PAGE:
In both settings we will use the sample size 60, 120, 240, 480 and 600 and will repeat each sample for 1000 times. The difference between two settings is:

For first setting we know the true probability and logit and true parameter values but not the exact value of the outcome variable.

For second setting we have the true value of the outcome variable but not the true parameter value and not the true probability or logit.

From the first setting we will select the best model among the eight candidate models which will be used for risk factor modeling. In second simulation setting we will assess the predictive accuracy of the selected model.

Results

No. of unique model selected by PS method for different sample size: xxx

Table-1: Number of times out of 1000 a variable change its sign

Variable Name

Frequency of Positive Sign

Frequency of Negative Sign

60

120

240

480

600

60

120

240

480

600

Var1

615

816

974

1000

1000

1

0

0

0

0

Var2

184

358

606

877

927

50

20

3

0

0

Var3

517

721

937

997

999

2

0

0

0

0

Var4

68

47

65

45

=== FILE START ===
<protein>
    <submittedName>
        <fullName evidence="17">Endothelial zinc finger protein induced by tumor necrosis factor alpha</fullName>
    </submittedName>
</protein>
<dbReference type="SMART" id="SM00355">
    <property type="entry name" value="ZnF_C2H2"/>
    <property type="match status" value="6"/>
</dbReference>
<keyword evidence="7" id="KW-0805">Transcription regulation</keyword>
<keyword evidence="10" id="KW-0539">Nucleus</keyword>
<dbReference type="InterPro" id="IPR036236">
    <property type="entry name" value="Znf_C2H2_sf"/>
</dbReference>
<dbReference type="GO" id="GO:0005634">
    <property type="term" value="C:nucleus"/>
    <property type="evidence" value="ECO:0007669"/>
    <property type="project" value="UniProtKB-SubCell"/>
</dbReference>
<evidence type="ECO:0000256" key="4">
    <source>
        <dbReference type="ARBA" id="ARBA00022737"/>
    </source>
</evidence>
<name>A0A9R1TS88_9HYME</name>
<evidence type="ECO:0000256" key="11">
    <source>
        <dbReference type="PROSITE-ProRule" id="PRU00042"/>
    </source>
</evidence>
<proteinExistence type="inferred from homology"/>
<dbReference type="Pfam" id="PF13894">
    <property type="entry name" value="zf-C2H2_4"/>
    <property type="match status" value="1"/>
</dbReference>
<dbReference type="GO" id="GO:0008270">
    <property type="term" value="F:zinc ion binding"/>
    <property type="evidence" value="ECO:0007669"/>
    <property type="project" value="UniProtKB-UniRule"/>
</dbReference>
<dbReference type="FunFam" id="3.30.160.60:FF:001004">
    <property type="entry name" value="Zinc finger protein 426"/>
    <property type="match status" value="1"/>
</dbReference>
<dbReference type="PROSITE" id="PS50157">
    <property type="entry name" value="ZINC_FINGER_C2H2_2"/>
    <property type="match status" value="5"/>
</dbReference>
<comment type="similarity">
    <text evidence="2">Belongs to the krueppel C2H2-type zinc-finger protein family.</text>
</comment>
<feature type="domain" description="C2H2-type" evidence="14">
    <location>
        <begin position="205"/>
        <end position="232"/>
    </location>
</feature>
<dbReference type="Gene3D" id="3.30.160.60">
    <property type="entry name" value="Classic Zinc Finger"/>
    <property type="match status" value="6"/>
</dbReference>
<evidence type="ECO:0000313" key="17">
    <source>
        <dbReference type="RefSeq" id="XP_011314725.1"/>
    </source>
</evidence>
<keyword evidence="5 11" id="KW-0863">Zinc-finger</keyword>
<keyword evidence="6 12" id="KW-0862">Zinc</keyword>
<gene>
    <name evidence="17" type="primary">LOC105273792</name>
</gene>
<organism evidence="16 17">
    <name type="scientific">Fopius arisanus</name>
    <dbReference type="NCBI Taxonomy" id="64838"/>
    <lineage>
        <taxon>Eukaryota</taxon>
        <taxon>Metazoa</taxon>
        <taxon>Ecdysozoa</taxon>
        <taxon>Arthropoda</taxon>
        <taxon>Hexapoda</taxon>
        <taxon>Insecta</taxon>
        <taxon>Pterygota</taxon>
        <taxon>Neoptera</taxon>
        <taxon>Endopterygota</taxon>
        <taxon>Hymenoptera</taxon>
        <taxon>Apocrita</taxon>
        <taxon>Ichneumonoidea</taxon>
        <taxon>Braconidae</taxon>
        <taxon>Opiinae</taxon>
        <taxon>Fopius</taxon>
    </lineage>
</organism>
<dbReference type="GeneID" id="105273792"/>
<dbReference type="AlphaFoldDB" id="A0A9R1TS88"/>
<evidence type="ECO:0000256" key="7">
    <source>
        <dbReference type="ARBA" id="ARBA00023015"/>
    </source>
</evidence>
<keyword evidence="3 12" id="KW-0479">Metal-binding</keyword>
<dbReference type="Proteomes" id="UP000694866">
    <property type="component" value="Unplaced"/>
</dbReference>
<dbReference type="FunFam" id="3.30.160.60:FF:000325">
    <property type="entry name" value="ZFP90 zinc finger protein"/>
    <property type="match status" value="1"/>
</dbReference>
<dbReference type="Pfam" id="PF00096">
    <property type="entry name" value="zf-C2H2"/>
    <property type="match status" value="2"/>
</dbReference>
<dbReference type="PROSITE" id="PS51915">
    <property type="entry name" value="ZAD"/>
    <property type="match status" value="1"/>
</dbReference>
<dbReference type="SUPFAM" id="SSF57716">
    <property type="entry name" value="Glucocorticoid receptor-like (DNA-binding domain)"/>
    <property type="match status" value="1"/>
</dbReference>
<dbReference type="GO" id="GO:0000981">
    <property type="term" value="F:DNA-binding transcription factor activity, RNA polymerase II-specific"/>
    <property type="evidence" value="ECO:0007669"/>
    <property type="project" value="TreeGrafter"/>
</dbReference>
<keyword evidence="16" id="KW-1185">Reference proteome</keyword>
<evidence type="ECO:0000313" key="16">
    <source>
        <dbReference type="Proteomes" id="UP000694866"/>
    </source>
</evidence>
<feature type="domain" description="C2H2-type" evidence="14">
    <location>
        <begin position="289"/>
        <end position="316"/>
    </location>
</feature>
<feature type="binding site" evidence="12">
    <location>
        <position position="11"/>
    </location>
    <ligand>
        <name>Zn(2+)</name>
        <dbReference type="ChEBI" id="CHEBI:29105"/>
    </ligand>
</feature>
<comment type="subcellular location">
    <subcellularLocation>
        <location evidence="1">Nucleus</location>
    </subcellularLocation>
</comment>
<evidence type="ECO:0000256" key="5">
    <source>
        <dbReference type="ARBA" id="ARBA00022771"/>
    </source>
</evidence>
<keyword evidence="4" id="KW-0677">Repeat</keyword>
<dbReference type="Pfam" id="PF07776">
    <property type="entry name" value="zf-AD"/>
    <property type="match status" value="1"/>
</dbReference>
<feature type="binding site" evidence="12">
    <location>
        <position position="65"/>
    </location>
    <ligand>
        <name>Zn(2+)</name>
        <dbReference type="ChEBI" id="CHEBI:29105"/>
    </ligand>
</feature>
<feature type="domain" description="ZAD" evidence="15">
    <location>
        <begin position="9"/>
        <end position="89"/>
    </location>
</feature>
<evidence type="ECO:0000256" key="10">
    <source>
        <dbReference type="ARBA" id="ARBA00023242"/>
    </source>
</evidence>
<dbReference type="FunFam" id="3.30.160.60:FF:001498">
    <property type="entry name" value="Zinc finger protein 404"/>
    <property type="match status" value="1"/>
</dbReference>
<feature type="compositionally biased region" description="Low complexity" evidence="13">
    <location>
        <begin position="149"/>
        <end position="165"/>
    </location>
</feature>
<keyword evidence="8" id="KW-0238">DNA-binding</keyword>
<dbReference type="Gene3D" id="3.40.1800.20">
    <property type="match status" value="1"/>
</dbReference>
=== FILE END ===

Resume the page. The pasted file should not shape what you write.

50

57

67

59

47

44

Var5

70

58

52

43

64

68

63

41

44

39

Var6

64

55

55

50

48

92

48

58

51

55

Table-2: Percentage of selecting a variable for final model

Variable Name

Percent of selection

60

120

240

480

600

Var1

Var2

Var3

Var4

Var5

Var6

Table-3: AIC, training error, test error, sensitivity and specificity for different model

Model

AIC

Training Error

Test Error

Sensitivity

Specificity

Model-1

xxx.x

x.xxx

x.xxx

x.xxx

x.xxx

Model-2

…

…

…

…

…

Model-3

Model-4

Model-5

Model-6

Model-7

Model-8

…

…

…

…

…

The above result will be given for each sample size used in this study.

Discussion

Agresti, A. (2002). Categorical Data Analysis, Wiley.

Ahern, J., A. Hubbard, et al. (2009). Estimating the effects of potential public health interventions on population disease burden: a step-by-step illustration of causal inference methods, Oxford Univ Press.

Austin, P. C. and J. V. Tu (2004). "Automated variable selection methods for logistic regression produced unstable models for predicting acute myocardial infarction mortality." Journal of clinical epidemiology 57(11): 1138-1146.

Austin, P. C. and J. V. Tu (2004). "Bootstrap Methods for Developing Predictive Models." The American Statistician 58(2): 131-138.

Bursac, Z., C. H. Gauss, et al. (2008). "Purposeful selection of variables in logistic regression." Source Code for Biology and Medicine 3: 17.

Liu, H. and H. y. Motoda (1998). Feature Selection for Knowledge Discovery and Data Mining, Kluwer Academic, Boston.

Miller, A. J. (1984). "Selection of subsets of regression variables." Journal of the Royal Statistical Society. Series A (General): 389-425.

Murtaugh, P. A. (1998). "Methods of variable selection in regression modeling." Communications in statistics. Simulation and computation 27(3): 711-734.

Santos, C., R. L. Fiaccone, et al. (2008). Estimating adjusted prevalence ratio in clustered cross-sectional epidemiological data, BioMed Central Ltd. 8: 80.